Get ready to "spring forward" as people throughout the United States lose an hour of sleep in the early morning of Sunday.
Daylight saving time (not savings, as many people say) begins at 2 a.m. local time on Sunday, March 10. While "smart" devices may change time automatically, don't forget to turn manual clocks an hour ahead, from 2 a.m. to 3 a.m.
Daylight saving time (DST) is designed to provide an extra hour of evening sunlight, and it will stay in effect for eight months until Nov. 3, when daylight saving time ends for the year. [Daylight Saving Time 2019: A Guide to the When, Why, What and How]
Benjamin Franklin, the brainchild of DST, proposed the idea in 1784 as a way to conserve energy, said David Prerau, author of "Seize the Daylight: The Curious and Contentious Story of Daylight Saving Time" (Thunder's Mouth Press, 2005). Ideally, people would spend time outside, enjoying the extra hour of daylight, rather than sit inside, wasting energy on lighting, Franklin reasoned.
However, it's hard to say whether daylight saving translates into energy savings, according to several studies, including a 2007 Department of Energy study and a 1997 study on a residential home in Kansas, Live Science previously reported.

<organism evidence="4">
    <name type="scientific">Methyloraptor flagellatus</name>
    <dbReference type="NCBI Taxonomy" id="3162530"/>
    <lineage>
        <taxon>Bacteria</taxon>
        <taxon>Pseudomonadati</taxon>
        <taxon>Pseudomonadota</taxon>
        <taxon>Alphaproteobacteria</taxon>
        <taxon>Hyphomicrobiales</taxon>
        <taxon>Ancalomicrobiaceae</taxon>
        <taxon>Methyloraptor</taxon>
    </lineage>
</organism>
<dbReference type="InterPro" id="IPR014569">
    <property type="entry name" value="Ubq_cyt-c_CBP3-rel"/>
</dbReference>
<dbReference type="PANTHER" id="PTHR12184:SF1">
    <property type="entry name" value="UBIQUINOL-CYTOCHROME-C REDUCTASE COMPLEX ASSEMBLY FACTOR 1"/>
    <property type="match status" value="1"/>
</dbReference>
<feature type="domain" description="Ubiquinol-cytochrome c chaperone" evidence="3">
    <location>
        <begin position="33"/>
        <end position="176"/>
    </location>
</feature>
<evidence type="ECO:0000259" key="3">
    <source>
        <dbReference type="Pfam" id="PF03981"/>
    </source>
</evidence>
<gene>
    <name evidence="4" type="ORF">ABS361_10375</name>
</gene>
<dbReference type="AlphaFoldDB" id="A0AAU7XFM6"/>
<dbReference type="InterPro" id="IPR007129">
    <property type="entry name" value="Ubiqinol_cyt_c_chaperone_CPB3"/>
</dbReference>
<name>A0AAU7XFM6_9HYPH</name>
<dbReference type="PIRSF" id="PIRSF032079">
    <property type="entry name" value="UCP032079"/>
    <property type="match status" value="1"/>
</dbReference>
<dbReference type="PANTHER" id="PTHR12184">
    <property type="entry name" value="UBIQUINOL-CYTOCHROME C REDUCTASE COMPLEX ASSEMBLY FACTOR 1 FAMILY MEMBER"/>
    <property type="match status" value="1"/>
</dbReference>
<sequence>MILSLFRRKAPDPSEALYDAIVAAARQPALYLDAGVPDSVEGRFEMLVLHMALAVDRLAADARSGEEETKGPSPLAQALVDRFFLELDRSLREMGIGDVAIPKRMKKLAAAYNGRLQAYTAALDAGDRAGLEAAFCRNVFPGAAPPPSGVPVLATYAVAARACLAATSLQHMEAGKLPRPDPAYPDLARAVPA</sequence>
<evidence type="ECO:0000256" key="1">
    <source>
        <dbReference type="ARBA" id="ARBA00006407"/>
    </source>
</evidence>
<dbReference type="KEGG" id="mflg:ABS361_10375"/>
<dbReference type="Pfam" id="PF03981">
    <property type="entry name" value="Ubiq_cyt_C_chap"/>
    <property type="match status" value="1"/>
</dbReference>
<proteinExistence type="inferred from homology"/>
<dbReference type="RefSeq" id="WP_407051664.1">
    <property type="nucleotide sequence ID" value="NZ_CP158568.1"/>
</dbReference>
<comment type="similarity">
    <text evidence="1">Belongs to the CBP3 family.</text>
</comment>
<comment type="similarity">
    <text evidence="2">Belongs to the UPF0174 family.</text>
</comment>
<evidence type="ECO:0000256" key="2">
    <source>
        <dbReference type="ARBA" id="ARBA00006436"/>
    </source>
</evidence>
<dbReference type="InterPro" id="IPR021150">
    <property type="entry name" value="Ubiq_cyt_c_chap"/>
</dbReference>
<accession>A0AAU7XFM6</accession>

Even so, Franklin's idea spread in the 20th century. In 1908, a city in Ontario, Canada, became the first modern region to officially implement DST, according to Time and Date. The Germans began following DST in May 1916, with the goal of conserving fuel during World War I. The rest of Europe followed suit soon after, and the United States officially adopted daylight saving time in 1918.
However, American farmers objected to the change, as it eliminated an hour of their morning light (it's a myth that daylight saving time helps farmers). So, the country dropped the time change until World War II, and only a select number of states chose to follow it after the war's end.
Because daylight saving time was practiced at different times in different states, it threw the country's time zones into disarray. It wasn't until the Uniform Time Act of 1966 that daylight saving time acquired a standard start and stop time — although states themselves can choose whether to participate.
Currently, two U.S. states — Hawaii and most of Arizona (with the exception of the Navajo Nation) — don't observe daylight saving time.
Every year, several states put forth bills or voter-led initiatives to ditch daylight saving time. However, it's anyone's guess whether these bills will become enforced law. Until then, don't forget to wake up an hour earlier on Sunday, unless you want to be late for brunch.
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Originally published on Live Science.